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Rajasthan DMC – Destination Management Company
The very name Rajasthan conjures up the image of hill top fortresses, maharajas with scimitars riding the painted elephants, the exquisitely carved havelis and the royal hunting grounds. Our Rajasthan tour packages are designed to offer you a peek into that era of opulence, indulgence and artistry which even now makes Rajasthan one of the most popular tourist places to visit in India.
From the vibrant bazaars and resplendent fortresses of the pink city Jaipur to the city of lakes Udaipur with its floating palaces and from the camel safari in the sam sand dunes of Thar in Jaisalmer and Bikaner to the abundant wildlife of Ranthambore and Bharatpur, these tastefully crafted Rajasthan holiday packages are your ticket to a bygone era of elegance pomp and romance.
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Explore the World Heritage Hill Forts of Rajasthan, marvel at the frescoes and havelis, have a wild run at Ranthambore or shop till you drop at the vibrant bazaars in Jaipur, Jodhpur and Udaipur and not to mention the planets biggest cattle fair in Pushkar.
There is so much in Rajasthan to keep even the fussiest of travelers on their toes. Live a maharaja life with stays in one of the palace hotels that are now some of the best heritage hotels in India, visit medieval havelis, scour the Thar desert and trace the ancient trade routes and be a part of history as you pick from one of our tour packages in Rajasthan. We offer pre-packaged tours as well as customizable/tailormade tours to Rajasthan.
The geographic features of Rajasthan are the Thar Desert and the Aravalli Range, which runs through the state from southwest to northeast, almost from one end to the other, for more than 850 kilometres (530 mi). Mount Abu lies at the southwestern end of the range, separated from the main ranges by the West Banas River, although a series of broken ridges continues into Haryana in the direction of Delhiwhere it can be seen as outcrops in the form of the Raisina Hill and the ridges farther north. About three-fifths of Rajasthan lies northwest of the Aravallis, leaving two-fifths on the east and south direction.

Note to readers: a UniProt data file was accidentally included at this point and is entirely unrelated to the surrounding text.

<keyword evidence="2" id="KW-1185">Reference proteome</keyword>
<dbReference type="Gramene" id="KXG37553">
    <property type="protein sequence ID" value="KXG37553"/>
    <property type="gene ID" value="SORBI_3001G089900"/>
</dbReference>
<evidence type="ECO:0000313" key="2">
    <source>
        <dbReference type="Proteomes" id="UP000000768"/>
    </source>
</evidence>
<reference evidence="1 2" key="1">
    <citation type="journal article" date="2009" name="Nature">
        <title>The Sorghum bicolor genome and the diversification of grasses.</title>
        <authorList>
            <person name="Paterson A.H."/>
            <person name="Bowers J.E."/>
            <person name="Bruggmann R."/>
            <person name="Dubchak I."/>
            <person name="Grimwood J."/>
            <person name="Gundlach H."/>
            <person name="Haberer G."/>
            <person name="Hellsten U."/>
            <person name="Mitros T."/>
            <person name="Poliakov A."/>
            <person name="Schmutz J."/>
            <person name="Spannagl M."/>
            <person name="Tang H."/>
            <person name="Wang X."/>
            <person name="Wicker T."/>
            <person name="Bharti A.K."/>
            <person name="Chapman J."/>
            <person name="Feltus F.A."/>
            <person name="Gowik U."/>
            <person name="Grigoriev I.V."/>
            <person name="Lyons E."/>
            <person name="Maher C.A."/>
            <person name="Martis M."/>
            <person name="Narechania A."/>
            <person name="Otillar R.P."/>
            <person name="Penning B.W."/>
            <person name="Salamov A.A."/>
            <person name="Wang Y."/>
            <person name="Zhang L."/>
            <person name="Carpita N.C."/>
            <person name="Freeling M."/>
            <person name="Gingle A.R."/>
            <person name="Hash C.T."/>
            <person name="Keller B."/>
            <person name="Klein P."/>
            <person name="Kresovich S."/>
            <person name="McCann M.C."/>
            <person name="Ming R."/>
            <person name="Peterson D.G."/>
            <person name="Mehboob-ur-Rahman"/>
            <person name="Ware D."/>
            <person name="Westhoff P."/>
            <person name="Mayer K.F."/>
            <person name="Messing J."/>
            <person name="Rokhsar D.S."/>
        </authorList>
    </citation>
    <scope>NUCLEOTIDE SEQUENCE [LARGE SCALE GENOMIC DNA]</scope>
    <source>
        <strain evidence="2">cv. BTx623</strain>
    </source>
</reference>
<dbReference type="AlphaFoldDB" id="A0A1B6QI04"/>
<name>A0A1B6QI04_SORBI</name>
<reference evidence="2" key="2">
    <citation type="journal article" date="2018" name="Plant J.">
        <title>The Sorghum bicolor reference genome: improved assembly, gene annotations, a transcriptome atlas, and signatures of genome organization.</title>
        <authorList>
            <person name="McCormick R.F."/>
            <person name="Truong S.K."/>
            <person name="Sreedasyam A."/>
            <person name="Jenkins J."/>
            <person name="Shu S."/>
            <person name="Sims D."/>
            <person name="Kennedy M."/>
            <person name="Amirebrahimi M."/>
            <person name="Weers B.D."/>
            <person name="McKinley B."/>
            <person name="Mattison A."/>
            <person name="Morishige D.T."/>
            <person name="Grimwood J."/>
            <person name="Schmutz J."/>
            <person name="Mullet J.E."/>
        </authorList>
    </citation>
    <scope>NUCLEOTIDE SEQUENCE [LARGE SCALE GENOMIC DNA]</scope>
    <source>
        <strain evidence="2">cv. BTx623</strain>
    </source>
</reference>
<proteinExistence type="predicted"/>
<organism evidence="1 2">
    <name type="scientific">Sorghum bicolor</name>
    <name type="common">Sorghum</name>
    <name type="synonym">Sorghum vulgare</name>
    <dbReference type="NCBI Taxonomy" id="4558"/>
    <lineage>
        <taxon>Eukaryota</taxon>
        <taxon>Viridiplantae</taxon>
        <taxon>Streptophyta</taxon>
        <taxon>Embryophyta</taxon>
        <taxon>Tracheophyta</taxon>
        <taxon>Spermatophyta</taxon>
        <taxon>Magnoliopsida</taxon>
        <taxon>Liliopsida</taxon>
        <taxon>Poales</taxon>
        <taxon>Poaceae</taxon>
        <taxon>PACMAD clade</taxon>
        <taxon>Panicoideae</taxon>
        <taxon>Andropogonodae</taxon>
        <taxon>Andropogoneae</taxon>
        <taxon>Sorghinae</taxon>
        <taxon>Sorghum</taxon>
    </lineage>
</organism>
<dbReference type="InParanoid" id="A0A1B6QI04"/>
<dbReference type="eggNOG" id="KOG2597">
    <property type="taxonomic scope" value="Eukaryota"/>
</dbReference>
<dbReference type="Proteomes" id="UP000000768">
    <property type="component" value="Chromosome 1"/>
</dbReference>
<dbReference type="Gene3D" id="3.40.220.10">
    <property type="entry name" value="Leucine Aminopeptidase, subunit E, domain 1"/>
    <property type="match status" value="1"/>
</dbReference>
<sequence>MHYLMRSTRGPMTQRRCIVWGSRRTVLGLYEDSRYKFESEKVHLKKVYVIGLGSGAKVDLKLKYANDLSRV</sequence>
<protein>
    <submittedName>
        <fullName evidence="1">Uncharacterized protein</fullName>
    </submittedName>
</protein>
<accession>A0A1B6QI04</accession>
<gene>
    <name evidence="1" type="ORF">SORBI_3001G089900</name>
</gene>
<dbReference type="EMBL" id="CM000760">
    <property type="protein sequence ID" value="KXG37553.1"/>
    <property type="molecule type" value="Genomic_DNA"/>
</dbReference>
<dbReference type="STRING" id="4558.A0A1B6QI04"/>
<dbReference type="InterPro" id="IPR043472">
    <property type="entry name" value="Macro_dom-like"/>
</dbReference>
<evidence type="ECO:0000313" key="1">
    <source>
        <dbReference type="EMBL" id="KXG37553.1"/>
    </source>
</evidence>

The northwestern portion of Rajasthan is generally sandy and dry. Most of this region is covered by the Thar Desert which extends into adjoining portions of Pakistan. The Aravalli Range does not intercept the moisture-giving southwest monsoon winds off the Arabian Sea, as it lies in a direction parallel to that of the coming monsoon winds, leaving the northwestern region in a rain shadow. The Thar Desert is thinly populated; the town of Jodhpur is the largest city in the desert and known as the gateway of thar desert. The desert has some major districts like Jodhpur, Jaisalmer, Barmer, Bikaner and Nagour. This area is also important defence point of view. Jodhpur airbase is Indias largest airbase and military, BSF bases are also situated here. A single civil airport is also situated in Jodhpur. The Northwestern thorn scrub forests lie in a band around the Thar Desert, between the desert and the Aravallis. This region receives less than 400 mm of rain in an average year.
Temperatures can sometimes exceed 54 °C in the summer months or 129 degrees Fahrenheit and drop below freezing in the winter. The Godwar, Marwar, and Shekhawati regions lie in the thorn scrub forest zone, along with the city of Jodhpur. The Luni River and its tributaries are the major river system of Godwar and Marwar regions, draining the western slopes of the Aravallis and emptying southwest into the great Rann of Kutch wetland in neighbouring Gujarat. This river is saline in the lower reaches and remains potable only up to Balotara in Barmer district. The Ghaggar River, which originates in Haryana, is an intermittent stream that disappears into the sands of the Thar Desert in the northern corner of the state and is seen as a remnant of the primitive Sarasvati river.
Parts of what is now Rajasthan were partly part of the Vedic Civilisation and Indus Valley Civilization. Kalibangan, in Hanumangarh district, was a major provincial capital of the Indus Valley Civilization.
Matsya Kingdom of the Vedic civilisation of India, is said to roughly corresponded to the former state of Jaipur in Rajasthan and included the whole of Alwar with portions of Bharatpur. The capital of Matsya was at Viratanagar (modern Bairat), which is said to have been named after its founder king Virata.
Bhargava identifies the two districts of Jhunjhunu and Sikar and parts of Jaipur district along with Haryana districts of Mahendragarh and Rewari as part of Vedic state of Brahmavarta. Bhargava also locates the present day Sahibi River as the Vedic Drishadwati River, which along with Saraswati River formed the borders of the Vedic state of Brahmavarta. Manu and Bhrigu narrated the Manusmriti to a congregation of seers in this area only. Ashrams of Vedic seers Bhrigu and his son Chayvan Rishi, for whom Chyawanprash was formulated, were near Dhosi Hill part of which lies in Dhosi village of Jhunjhunu district of Rajasthan and part lies in Mahendragarh district of Haryana.